Figure 1: (a) Epitaxial stack of GaN p-n junction with GaN/InGaN/GaN tunneling contact layer to p-GaN. Circuit model shows two back-to-back diodes and various resistance components. (b) Characteristics of p-contactless p-n junction device showing negligible additional voltage drop across tunnel junction. Inset: resistance across transmission-line method pads with different spacing, used to extract specific top contact resistivity. (c) Temperature-dependent current-voltage (I-V) characteristics of device, showing efficient hole tunnel injection even at low temperatures. Inset: temperature-dependent I-V characteristics of device on logarithmic scale.

The structure demonstrated rectifying behavior (Figure 1b). The linear region of the forward bias region gives a series specific resistivity fit of 4.7x10-4Ω-cm2. The researchers estimate that the contribution of the top n-contact resistance was 3.5x10-4Ω-cm2, providing an upper limit on the specific resistivity of the tunnel junction of 1.2x10-4Ω-cm2. This is claimed as “the lowest observed resistance for a III-nitride tunnel junction”.

For a 100mA/cm2 current injection, the voltage drop across the pn junction is estimated at 3.05V and across the tunnel junction 12mV.

Temperature-dependent measurements show reduced current leakage under reverse bias at low temperature (Figure 1c). In addition, the forward current is maintained at the lower temperature of 77K. For a traditional nitride semiconductor pn junction one would expect the resistivity under forward bias to increase as the holes in the p-type region are frozen out of the system.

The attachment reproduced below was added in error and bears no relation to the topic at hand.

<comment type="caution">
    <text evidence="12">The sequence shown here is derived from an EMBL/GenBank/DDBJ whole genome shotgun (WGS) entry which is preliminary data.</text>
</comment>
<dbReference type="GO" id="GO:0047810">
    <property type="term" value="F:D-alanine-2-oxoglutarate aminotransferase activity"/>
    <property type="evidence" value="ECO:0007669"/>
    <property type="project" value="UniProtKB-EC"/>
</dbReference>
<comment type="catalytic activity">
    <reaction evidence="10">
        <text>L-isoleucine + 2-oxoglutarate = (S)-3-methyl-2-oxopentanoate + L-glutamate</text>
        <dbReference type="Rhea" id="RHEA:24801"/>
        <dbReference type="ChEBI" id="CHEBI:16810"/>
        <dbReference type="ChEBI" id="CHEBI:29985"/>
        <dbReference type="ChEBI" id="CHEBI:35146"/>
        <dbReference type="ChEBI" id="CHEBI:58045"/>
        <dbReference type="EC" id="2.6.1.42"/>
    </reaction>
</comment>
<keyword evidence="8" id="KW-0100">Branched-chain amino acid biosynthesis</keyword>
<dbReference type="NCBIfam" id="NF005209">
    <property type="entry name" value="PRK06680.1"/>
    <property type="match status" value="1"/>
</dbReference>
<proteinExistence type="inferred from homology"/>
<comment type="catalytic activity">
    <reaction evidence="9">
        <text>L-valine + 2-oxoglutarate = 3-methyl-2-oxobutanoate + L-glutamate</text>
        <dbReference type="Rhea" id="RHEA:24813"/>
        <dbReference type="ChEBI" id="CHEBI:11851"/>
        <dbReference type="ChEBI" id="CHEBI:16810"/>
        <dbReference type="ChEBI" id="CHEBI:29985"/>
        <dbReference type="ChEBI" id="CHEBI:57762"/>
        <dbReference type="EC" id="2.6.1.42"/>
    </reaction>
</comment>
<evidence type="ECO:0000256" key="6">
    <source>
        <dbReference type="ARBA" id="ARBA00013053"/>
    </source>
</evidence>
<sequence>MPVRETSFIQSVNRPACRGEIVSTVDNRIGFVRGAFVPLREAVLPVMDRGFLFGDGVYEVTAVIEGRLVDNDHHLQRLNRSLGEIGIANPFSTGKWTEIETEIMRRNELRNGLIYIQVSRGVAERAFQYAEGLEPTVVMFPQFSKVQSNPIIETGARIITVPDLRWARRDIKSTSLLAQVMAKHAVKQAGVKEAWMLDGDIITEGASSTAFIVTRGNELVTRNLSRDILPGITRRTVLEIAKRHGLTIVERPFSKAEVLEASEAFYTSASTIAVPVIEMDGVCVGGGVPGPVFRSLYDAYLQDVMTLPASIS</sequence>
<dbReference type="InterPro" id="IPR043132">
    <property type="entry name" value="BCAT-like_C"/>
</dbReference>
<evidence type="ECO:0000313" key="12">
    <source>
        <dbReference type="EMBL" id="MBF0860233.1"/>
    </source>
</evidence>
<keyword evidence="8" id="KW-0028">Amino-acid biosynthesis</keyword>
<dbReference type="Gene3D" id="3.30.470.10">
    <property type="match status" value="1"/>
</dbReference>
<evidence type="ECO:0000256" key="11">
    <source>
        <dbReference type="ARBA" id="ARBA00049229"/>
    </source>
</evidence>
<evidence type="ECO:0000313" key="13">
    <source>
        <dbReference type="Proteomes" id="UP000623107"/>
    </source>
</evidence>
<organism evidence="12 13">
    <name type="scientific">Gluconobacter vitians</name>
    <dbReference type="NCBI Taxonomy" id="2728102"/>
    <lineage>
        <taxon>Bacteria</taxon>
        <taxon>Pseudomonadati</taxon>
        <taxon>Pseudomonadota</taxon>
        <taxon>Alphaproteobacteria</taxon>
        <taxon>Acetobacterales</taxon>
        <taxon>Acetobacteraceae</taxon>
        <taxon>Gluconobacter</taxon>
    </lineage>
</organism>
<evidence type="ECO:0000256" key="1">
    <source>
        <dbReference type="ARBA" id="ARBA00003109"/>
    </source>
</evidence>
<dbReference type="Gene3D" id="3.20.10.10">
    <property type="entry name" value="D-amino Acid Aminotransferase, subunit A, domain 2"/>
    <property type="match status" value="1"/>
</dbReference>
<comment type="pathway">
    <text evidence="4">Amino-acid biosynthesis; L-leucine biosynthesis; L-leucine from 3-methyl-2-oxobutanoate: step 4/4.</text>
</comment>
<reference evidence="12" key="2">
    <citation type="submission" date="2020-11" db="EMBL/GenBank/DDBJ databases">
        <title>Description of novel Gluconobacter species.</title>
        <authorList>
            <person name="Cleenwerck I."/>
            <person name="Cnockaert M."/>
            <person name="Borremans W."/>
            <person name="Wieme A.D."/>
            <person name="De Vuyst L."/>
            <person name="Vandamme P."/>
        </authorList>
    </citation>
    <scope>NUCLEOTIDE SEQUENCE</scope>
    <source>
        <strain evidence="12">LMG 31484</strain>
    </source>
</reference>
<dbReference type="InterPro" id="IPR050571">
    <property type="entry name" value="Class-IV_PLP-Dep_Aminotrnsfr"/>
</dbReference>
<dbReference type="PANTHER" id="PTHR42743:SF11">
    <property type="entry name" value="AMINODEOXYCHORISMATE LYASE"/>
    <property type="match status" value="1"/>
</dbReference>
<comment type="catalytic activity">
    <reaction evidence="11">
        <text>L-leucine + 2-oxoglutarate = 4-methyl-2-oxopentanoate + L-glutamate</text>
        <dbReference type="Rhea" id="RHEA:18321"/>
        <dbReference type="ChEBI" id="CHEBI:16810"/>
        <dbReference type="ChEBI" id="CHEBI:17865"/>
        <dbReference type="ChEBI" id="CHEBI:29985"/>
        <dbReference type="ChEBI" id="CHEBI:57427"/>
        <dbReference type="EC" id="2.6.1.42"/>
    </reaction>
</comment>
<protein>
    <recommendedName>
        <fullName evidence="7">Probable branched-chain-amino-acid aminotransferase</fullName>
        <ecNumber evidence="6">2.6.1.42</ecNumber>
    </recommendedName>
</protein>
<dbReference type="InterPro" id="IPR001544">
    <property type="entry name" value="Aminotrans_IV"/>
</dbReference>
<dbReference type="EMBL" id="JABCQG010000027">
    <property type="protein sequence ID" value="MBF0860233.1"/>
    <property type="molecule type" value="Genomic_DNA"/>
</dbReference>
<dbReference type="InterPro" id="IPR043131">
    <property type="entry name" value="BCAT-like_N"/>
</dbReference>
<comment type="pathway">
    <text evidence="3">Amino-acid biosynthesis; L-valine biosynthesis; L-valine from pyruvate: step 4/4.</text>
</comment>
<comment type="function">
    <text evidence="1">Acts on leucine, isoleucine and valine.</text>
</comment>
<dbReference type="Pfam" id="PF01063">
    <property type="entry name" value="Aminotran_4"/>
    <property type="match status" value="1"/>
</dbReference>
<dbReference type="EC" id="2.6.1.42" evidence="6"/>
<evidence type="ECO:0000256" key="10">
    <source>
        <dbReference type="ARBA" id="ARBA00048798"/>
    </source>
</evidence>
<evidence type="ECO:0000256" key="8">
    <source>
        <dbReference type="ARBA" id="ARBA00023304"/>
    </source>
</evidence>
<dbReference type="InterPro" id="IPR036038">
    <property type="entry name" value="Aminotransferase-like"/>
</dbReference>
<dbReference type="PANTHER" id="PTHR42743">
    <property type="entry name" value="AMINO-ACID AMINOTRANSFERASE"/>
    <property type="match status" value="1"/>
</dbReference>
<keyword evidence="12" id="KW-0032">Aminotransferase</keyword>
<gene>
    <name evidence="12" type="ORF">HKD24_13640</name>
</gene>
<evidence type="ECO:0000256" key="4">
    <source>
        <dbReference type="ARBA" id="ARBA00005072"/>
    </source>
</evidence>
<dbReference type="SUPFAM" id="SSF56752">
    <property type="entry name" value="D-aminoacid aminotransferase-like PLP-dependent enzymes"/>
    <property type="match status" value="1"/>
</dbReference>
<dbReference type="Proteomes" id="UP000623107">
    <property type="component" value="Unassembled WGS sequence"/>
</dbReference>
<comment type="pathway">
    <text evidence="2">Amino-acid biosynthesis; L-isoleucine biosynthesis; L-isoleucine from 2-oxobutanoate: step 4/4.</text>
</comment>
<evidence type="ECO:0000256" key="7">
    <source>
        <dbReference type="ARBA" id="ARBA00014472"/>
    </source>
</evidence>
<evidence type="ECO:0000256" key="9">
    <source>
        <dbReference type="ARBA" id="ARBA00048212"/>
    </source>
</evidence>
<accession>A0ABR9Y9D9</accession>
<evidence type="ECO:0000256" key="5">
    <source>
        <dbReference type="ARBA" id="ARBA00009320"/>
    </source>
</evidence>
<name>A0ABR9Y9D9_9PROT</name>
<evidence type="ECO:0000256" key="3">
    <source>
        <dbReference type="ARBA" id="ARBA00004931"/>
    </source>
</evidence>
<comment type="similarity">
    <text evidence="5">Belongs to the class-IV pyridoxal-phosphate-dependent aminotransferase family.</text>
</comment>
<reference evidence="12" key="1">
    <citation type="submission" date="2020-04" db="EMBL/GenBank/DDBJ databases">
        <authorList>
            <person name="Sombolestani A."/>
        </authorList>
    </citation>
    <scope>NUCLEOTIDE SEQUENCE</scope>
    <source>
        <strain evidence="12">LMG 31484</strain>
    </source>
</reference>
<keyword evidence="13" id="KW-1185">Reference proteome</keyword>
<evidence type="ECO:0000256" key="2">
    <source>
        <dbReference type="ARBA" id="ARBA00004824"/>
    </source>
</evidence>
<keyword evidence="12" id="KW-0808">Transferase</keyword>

The researchers compared their results with a number of others in nitride and non-nitride material systems (Figure 2). They comment: “Although this device demonstration was performed on N-face orientation with the p-type layer down structure, similar characteristics would be obtained from a Ga-face n-GaN/InGaN tunnel junction on a +c-plane-oriented p-up p-n junction or LED structure. This implies that the low-resistance tunnel junctions demonstrated in this work can be directly extended to commercial c-plane LEDs.”

Figure 2: Tunnel junction resistivity in different material systems. The OSU structure demonstrates the lowest tunneling resistivity so far for GaN-based structure.

However, there remain some challenges such as activation of the buried p-type layer, particularly for devices grown using commercial metal-organic chemical vapor deposition (MOCVD). The researchers suggest activation through etched mesa sidewalls as a possible approach. Photon absorption losses in narrower-bandgap InGaN layers are also a concern for the demonstrated structure.

The researchers also believe that the polarization engineering of tunnel junctions could be applied to magnesium/zinc oxide devices, where p-type doping has been even more difficult to achieve than in nitride semiconductors.

The researchers received funding from US Office of Naval Research (ONR) under the DATE MURI program and the US National Science Foundation (NSF).

Tags: Tunnel junctions GaN LEDs PA-MBE


The author Mike Cooke is a freelance technology journalist who has worked in the semiconductor and advanced technology sectors since 1997.